Moving heavy machines through a production process by traditional methods can present challenges, as contact pressure can damage flooring. Compounding the problem is the tight design of many factory floors. However, air casters can provide an alternative.
Air caster hovercraft technology literally floats the equipment or load on a film of air. The technology has been around for years - the most notable examples being the air hockey table and hovercrafts. In industrial applications, the use of air casters provides ultra-low friction, allowing movement of loads weighing thousands of pounds to be controlled by hand.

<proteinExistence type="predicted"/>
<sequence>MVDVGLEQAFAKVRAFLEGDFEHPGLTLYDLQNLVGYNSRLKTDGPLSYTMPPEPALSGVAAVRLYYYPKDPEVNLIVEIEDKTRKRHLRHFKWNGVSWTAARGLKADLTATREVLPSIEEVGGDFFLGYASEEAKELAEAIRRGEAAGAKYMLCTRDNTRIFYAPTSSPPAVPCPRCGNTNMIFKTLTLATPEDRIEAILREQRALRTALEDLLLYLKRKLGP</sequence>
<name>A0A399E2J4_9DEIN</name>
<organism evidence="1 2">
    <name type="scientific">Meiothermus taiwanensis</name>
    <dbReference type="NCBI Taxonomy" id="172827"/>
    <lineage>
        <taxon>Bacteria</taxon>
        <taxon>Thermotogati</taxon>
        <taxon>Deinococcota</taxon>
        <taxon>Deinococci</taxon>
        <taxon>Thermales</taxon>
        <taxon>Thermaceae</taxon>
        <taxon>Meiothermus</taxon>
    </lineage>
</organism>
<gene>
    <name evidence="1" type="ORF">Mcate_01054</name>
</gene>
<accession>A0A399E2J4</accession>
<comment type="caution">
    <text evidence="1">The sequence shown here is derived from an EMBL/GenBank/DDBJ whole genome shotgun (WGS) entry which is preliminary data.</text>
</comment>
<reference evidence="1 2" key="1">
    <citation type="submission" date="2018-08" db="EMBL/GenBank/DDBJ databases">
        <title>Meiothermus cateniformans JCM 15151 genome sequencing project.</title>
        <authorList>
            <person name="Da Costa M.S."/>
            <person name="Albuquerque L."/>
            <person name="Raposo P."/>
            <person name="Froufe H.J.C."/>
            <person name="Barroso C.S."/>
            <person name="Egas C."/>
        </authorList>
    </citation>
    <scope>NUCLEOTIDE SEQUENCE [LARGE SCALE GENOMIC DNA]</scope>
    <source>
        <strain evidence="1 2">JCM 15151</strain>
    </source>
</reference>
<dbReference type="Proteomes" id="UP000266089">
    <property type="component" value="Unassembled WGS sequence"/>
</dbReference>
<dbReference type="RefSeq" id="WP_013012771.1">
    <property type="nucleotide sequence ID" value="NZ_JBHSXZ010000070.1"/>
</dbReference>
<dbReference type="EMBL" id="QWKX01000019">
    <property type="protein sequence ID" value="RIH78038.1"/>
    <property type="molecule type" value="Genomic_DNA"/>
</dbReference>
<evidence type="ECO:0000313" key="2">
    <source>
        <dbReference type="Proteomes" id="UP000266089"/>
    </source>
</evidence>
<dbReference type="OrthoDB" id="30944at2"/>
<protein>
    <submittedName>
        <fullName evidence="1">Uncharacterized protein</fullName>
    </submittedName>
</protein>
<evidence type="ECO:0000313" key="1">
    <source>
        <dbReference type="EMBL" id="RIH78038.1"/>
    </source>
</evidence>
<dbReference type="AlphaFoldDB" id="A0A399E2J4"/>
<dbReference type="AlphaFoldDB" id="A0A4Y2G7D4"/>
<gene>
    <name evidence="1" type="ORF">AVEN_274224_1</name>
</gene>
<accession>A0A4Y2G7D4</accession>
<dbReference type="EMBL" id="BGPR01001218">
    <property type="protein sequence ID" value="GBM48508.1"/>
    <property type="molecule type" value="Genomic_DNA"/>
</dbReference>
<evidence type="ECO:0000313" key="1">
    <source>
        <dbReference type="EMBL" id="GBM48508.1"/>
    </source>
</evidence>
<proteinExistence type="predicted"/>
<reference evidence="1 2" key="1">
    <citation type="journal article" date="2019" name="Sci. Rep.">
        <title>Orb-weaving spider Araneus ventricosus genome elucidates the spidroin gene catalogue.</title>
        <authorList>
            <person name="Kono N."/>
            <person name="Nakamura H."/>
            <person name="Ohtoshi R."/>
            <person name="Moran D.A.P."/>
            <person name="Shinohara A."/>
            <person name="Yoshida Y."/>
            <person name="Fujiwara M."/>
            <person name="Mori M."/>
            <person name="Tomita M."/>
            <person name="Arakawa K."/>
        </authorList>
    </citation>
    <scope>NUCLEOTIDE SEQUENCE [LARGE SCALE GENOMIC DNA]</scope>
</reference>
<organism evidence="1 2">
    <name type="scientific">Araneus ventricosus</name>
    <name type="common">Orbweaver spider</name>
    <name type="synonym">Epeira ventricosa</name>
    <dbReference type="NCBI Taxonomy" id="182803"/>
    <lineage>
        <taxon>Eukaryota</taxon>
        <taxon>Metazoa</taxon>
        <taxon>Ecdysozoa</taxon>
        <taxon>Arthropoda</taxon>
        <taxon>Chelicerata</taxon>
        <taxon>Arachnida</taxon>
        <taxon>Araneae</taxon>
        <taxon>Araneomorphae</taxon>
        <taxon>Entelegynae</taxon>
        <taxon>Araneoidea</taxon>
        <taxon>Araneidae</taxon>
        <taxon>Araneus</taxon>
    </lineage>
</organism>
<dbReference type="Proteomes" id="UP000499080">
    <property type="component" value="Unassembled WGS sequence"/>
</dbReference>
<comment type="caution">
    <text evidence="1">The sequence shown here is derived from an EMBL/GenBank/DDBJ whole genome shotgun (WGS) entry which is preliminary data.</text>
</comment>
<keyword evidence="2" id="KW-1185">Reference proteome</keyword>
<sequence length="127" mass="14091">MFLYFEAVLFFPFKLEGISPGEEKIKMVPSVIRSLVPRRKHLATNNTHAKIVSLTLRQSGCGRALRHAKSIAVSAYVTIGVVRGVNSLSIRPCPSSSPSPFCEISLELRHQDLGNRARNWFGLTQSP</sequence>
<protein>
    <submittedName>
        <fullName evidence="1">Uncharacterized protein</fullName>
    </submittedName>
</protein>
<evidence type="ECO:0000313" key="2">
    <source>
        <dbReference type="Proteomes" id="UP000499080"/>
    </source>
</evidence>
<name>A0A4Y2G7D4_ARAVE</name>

Basically, an air caster is a torus shape bag that captures air to lift and move objects, with an air pressure requirement that's less than 60 psi. Air caster technology also provides omni-directional load movement adjustments, meaning the casters can move in any direction without increasing force.
Air casters work best on smooth, flat surfaces, as well as epoxy-coated flooring, tile, metal and vinyl. Although surfaces including asphalt, gravel and dirt are considered unacceptable, use of a temporary overlay will enable the technology to do its job and successfully complete the move.
While air casters require an initial investment, short and long-term financial calculations will offer a clear picture of return on investment. They cost more than traditional wheels and rollers, but less than cranes.
John Massenburg the president and chief executive officer of AeroGo, Inc. in Seattle, WA. AeroGo manufactures heavy load equipment utilizing hovercraft technology. For more information, go to www.aerogo.com